Many of us have a fitness tracker on our wrist. We glance at it throughout our day to check on our step count, mileage, heart rate, how many minutes of exercise we’ve done and so much more. It can remind us to move, it can wake us up. It can do so much.
For me, I regularly glance at mine to check on my step count. I don’t think I’m obsessed, as some days I do a lot and others I don’t. Unless I’m taking on a challenge when I want to do X amount of steps or mileage, the majority of time, it’s just a watch to me.
Do you look at it and have a competition with yourself as you try to get 10,000 steps a day or do you always want to do better than the day before. Are you glancing at it often, perhaps a little too obsessively? Why not take a break from it? What? I hear you cry. ‘Why would I want to do that? What proof will there be of the 12 mile run I did?’
Ok so losing the fitness tracker may not be the easiest thing to do. And the thought may bring you out in a sweat, just like that 12 mile run. But would it really make a difference if you didn’t put it on for a day?
I stopped wearing mine for a week. I felt free. I wasn’t glancing at my watch checking my steps or getting that hourly reminder to move my ass and get my steps up. There was no pressure and it felt wonderful! Much more relaxed. I went for walks, I went about my day and never really gave it a second thought. I did look at my wrist to check the time on a few occasions but surprisingly, I didn’t miss it.
If ditching the tracker feels like losing a friend then here are three ideas for you to try to ease yourself in:
- Take the tracker off you wrist for a day. Go about your day. Do you miss it or do you feel free? Does it matter that there isn’t a record of the exercise you have done that day or a note of your steps. Think back to the days before your tracker. When you went for a walk, it was a walk, it wasn’t about the steps, or the miles, or the calorie’s you’ve burned. It was a walk, something to be enjoyed, to look around at nature (yes I know you can still do that with a tracker, but the focus has shifted). A walk should be something you enjoy, for exercise and to get out and improve your health. Does a tracker tell you how you feel? No. So the day without your tracker, notice how you feel when you don’t have a step count, mileage, heart rate or calories burnt to inform you.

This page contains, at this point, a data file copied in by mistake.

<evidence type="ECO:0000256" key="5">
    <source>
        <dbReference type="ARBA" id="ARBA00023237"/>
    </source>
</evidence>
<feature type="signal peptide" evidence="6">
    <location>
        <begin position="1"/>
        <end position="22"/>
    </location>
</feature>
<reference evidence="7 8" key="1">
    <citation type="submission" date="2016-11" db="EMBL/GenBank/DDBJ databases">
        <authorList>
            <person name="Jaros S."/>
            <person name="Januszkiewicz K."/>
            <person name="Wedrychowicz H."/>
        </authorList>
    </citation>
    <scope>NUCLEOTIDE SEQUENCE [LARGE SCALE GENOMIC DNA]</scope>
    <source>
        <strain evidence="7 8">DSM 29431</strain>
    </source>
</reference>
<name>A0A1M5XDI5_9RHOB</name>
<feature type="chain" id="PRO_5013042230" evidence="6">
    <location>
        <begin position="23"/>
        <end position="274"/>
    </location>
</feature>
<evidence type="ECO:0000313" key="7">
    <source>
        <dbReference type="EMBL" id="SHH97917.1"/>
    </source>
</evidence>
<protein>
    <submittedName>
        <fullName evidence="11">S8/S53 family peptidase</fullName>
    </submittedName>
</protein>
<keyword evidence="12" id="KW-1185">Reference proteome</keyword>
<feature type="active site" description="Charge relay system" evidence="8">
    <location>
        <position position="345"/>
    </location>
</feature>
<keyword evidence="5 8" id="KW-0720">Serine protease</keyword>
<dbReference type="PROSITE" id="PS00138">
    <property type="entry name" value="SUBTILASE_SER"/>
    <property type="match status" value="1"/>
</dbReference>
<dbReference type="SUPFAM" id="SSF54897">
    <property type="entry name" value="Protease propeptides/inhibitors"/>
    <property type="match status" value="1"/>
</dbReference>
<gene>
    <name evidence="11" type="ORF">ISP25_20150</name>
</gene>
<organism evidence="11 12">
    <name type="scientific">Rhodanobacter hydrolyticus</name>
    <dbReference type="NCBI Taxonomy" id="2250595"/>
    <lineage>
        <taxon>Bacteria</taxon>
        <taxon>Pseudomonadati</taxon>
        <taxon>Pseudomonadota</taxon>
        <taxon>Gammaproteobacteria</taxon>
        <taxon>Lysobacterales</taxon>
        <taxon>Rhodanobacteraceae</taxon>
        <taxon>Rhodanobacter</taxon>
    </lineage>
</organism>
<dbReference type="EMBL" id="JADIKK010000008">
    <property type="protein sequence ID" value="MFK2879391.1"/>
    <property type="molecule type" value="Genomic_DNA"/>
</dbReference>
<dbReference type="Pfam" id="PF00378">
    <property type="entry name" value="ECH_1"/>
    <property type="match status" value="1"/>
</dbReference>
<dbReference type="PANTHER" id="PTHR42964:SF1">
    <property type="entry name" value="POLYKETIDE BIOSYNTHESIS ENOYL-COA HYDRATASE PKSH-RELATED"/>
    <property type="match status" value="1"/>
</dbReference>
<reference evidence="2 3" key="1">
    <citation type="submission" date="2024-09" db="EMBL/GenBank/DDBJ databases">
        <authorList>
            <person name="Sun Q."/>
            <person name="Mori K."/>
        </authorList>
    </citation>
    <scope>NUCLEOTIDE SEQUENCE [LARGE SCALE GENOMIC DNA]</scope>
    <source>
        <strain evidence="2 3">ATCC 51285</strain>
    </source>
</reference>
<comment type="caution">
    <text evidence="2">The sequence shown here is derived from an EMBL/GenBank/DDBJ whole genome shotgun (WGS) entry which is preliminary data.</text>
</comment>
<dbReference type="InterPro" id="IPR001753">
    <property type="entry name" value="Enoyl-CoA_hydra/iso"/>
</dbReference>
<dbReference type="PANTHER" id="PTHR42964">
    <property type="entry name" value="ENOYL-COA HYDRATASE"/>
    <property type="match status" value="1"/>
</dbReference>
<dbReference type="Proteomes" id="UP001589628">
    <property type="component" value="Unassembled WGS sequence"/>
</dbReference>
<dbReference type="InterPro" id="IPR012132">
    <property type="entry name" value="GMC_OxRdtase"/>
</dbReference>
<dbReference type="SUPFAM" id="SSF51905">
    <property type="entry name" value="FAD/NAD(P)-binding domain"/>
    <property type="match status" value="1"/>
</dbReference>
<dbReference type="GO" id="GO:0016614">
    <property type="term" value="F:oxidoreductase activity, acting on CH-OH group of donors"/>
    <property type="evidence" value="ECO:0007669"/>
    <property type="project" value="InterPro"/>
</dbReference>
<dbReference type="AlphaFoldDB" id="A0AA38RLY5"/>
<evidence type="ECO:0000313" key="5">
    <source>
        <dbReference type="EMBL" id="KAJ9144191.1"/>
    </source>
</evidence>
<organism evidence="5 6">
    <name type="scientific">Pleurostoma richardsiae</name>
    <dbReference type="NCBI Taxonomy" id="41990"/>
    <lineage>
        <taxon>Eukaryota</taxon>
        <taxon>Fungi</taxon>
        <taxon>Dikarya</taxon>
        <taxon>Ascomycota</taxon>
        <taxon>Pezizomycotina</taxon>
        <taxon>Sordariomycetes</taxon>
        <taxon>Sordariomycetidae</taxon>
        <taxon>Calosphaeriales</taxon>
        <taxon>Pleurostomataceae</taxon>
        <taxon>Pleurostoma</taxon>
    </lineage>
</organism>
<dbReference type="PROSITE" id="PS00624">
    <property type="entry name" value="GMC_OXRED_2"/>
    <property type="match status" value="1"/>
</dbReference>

- Take it off whilst sleeping. This may be tricky if you use it as an alarm to wake you up or if you love to see how well you slept, but there are alternatives. Use a normal alarm clock or use your phone. What did you do before your tracker? As above are you looking at your tracker to tell you how you slept. This information is useful, but you may have had 5 hours sleep one day and feel refreshed but your tracker may score your sleep as poor so you take that on board. But taking it off whilst you sleep, you have nothing to look at in the morning to tell you how you slept, so how did you sleep? Did you wake up a lot? Did you sleep well, waking up before your alarm? Do you feel refreshed? Why not take it off tonight, and see how you feel in the morning.
- Does it matter. Why do you want or need to know your stats? Before this was invented you likely didn’t have a way to know the details. So why is it important now? Are you trying to get 10,000 steps a day and this will help you achieve it? If you want to increase your steps/exercise then do just that, move more, get outside, go for a longer walk at lunchtime or perhaps fit one in before you start work. Being fixated on a number can do more damage than good, you can become obsessive about getting 10,000 steps, but if you are moving a lot and feeling good, focus on that and not hitting a mark. Go for quality over quantity, 30 minutes of exercise 5 times a week is great, aim for that.
Fitness trackers are great, they have helped us in many ways, however, they can also make us become obsessive and focused on getting certain numbers and increasing our stats. Focus on how you feel and if the tracker is actually benefiting you. As long as you use it positively and it doesn’t adversely affect you, then wear it. But from time to time, take it off and give your wrist a break. Exercise because you want to and not because you feel like you should so you have a good number on your tracker.
I enjoy wearing mine, however, removing it for a week has made me realise I don’t need to wear it all the time. I can walk, run, jump or hop and it doesn’t matter if it isn’t tracked somewhere. The key is, I know I have done what I wanted to do.
Have a great week everyone. Thank you very much for reading. Take care and look after you!
Love Emma xx
2 thoughts on “To Track or Not To Track?”
This reminds me of digital well-being – or at least my conception of it. I was very happy with my Polar Ft7, it wasn’t that ‘digital’ and it was a healthier option for me as it would give you the calories, heart rate and distance – and that was pretty much it! 🙂
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That’s pretty good! I do think simpler is better. We can get too much information becoming obsessed with data and what it all means. I think sometimes we just need to switch off from it all and go back to basics! 😊